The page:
per-byte or per-packet sequence number information, and use the per-byte or per-packet sequence number information, and use the
CM API to update internal state in the CM. CM API to update internal state in the CM.
2. Networks are best-effort without service discrimination or 2. Networks are best-effort without service discrimination or
reservations. In particular, it does not address situations reservations. In particular, it does not address situations
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increasingly common and often do not implement proper congestion increasingly common and often do not implement proper congestion
management, and (ii) it provides an API for applications to adapt management, and (ii) it provides an API for applications to adapt
their transmissions to current network conditions. For an extended their transmissions to current network conditions. For an extended
discussion of the motivation for the CM, its architecture, API, discussion of the motivation for the CM, its architecture, API,
and algorithms, see [Balakrishnan99]; for a description of an and algorithms, see [Balakrishnan99]; for a description of an
implementation and performance results, see [Andersen00]. implementation and performance results, see [Andersen00].
The resulting end-host protocol architecture at the sender is shown The resulting end-host protocol architecture at the sender is shown
in Figure 1. The CM helps achieve network stability by in Figure 1. The CM helps achieve network stability by
implementing stable congestion avoidance and control algorithms implementing stable congestion avoidance and control algorithms
that are "TCP-friendly" [Mahdavi98] based on algorithms described in that are "TCP-friendly" [Mahdavi98] based on algorithms described
[Allman99]. However, it does not attempt to enforce proper in [Allman99]. However, it does not attempt to enforce proper
congestion behavior for all applications (but it does not preclude congestion behavior for all applications (but it does not preclude
a policer on the host that performs this task). Note that while a policer on the host that performs this task). Note that while
the policer at the end-host can use CM, the network has to be the policer at the end-host can use CM, the network has to be
protected against compromises to the CM and the policer at the end protected against compromises to the CM and the policer at the end
hosts, a task that requires router machinery [Floyd99a]. We do not hosts, a task that requires router machinery [Floyd99a]. We do not
address this issue further in this document. address this issue further in this document.
|--------| |--------| |--------| |--------| |--------------| |--------| |--------| |--------| |--------| |--------------|
| HTTP | | FTP | | RTP 1 | | RTP 2 | | | | HTTP | | FTP | | RTP 1 | | RTP 2 | | |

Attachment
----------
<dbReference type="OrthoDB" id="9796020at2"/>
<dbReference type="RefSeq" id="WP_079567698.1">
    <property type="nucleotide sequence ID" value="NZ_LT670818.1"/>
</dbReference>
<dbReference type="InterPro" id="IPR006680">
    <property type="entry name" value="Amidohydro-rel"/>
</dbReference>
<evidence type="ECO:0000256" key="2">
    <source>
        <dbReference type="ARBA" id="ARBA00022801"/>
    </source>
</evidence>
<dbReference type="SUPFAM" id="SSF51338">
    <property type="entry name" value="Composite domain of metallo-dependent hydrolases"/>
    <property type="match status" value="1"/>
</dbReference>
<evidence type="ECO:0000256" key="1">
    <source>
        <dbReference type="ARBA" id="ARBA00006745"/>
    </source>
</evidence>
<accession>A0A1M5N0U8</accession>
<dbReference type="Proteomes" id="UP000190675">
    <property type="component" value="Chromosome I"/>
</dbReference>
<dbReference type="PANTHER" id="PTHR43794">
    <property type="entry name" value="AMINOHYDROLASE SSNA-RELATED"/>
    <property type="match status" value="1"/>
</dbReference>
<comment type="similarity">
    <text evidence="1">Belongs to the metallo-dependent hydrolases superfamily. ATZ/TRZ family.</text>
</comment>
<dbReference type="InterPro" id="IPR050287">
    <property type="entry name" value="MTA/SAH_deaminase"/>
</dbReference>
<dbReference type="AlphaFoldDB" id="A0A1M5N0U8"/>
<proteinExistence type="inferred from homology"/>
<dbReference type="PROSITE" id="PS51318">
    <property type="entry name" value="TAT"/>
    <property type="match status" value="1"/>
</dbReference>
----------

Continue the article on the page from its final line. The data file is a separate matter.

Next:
|--------| |--------| |--------| |--------| | | |--------| |--------| |--------| |--------| | |
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feedback about its past transmissions from applications themselves feedback about its past transmissions from applications themselves
via the API. The scheduler apportions available bandwidth amongst via the API. The scheduler apportions available bandwidth amongst
the different streams within each macroflow and notifies the different streams within each macroflow and notifies
applications when they are permitted to send data. This document applications when they are permitted to send data. This document
focuses on well-behaved applications; a future one will describe focuses on well-behaved applications; a future one will describe
the sender-receiver protocol and header formats that will handle the sender-receiver protocol and header formats that will handle
applications that do not incorporate their own feedback to the CM. applications that do not incorporate their own feedback to the CM.
4. CM API 4. CM API
By convention, the IETF does not treat Application Programming
Interfaces as standards track. However, it is considered important
to have the CM API and CM algorithm requirements in one coherent
document. The following section on the CM API uses the terms MUST,
SHOULD, etc. but the terms are meant to apply within the context of
an implementation of the CM API. The section does not apply to
congestion control implementations in general, only to those
implementations offering the CM API.
Using the CM API, streams can determine their share of the available Using the CM API, streams can determine their share of the available
bandwidth, request and have their data transmissions scheduled, bandwidth, request and have their data transmissions scheduled,
inform the CM about successful transmissions, and be informed when inform the CM about successful transmissions, and be informed when
the CM's estimate of path bandwidth changes. Thus, the CM frees the CM's estimate of path bandwidth changes. Thus, the CM frees
applications from having to maintain information about the state of applications from having to maintain information about the state of
congestion and available bandwidth along any path. congestion and available bandwidth along any path.
The function prototypes below follow standard C language The function prototypes below follow standard C language